Human assistance is needed to tune β so that the poison still resembles the base instance to someone who labels the data.

Boosting Poison Effectiveness

With the basic concoction in place, the authors introduce several methods to further boost lethality. As we will see in the results section, while the basic concoction is sufficiently deadly for a transfer learning trained model, successful attacks on end-to-end trained models require the help of the following techniques:

  • Watermarking: The poison is overlapped with a low-opacity base instance (the watermark) to “allow for some inseparable feature[s] [to] overlap while remaining visually distinct” (P7)
  • Multiple poison instance attacks: Multiple poison instances derived from different base instances are introduced into the training set
  • Targeting outliers: By targeting instances farther away from instances in the training class (like in Figure 1b), the authors reason the class label should easier to flip



This article studied targeted clean-label poisoning methods. These attacks are difficult to detect because they involve non-suspicious (correctly labeled) training data, and do not degrade the performance on non-targeted examples. Poison images collide with a target image in feature space, therefore the network will be very hard to distinguish them. Multiple poison images and a watermarking trick will make the attack more powerful. While our poisoned dataset training does indeed make the network more robust to base-class adversarial examples designed to be misclassified as the target, it also has the effect of causing the unaltered target instance to be misclassified as a base. Finally the paper hopes that it can raise attention for the important issue of data reliability and provenance.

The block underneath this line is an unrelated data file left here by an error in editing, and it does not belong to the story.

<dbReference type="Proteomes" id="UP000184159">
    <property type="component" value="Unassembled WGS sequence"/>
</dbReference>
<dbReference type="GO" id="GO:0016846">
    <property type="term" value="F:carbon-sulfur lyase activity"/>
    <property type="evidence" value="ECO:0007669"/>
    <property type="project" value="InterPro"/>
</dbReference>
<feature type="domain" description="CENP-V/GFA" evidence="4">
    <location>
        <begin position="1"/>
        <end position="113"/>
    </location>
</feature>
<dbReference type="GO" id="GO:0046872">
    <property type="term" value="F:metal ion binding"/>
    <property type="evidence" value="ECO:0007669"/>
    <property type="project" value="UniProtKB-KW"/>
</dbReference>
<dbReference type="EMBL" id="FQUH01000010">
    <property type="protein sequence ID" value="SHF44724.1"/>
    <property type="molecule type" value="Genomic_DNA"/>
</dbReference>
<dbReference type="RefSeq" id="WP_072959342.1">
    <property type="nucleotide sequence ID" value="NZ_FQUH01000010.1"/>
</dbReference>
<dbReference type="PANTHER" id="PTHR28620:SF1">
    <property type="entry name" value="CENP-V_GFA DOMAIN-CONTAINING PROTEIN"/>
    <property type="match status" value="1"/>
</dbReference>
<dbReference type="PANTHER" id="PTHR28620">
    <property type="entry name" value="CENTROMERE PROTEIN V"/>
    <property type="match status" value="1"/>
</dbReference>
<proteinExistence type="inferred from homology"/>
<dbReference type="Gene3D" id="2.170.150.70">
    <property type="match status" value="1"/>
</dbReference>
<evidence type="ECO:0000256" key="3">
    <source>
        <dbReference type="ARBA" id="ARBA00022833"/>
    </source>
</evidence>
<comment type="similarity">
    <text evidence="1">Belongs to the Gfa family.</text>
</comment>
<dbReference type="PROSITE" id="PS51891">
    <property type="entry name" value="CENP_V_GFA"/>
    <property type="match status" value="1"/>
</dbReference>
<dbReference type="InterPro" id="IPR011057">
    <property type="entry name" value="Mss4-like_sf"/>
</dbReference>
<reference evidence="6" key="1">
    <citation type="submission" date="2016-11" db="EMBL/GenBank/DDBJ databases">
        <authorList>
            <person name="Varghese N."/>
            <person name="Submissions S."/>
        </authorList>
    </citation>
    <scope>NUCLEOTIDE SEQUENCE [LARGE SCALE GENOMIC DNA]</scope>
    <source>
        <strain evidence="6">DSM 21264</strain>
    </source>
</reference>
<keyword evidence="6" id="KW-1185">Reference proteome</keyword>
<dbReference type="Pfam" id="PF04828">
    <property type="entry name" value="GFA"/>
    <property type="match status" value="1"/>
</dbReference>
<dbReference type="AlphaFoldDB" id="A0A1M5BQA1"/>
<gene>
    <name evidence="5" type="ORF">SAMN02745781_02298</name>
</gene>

By using nearly 5 million parameters, GoogLeNet, compared to previous architectures like VGGNet and AlexNet, reduced the number of parameters in the network by almost 92%. This enabled Inception to be used for many big data applications where a huge amount of data was needed to be processed at a reasonable cost while the computational capacity was limited. However, the Inception network is still complex and susceptible to scaling. If the network is scaled up, large parts of the computational gains can be lost immediately. Also, there was no clear description about the various factors that lead to the design decision of this inception architecture, making it harder to adapt to other applications while maintaining the same computational efficiency.



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Footnote 1: Hebbian theory is a neuroscientific theory claiming that an increase in synaptic efficacy arises from a presynaptic cell's repeated and persistent stimulation of a postsynaptic cell. It is an attempt to explain synaptic plasticity, the adaptation of brain neurons during the learning process.

Footnote 2: For more explanation on 1 by 1 convolution refer to: https://iamaaditya.github.io/2016/03/one-by-one-convolution/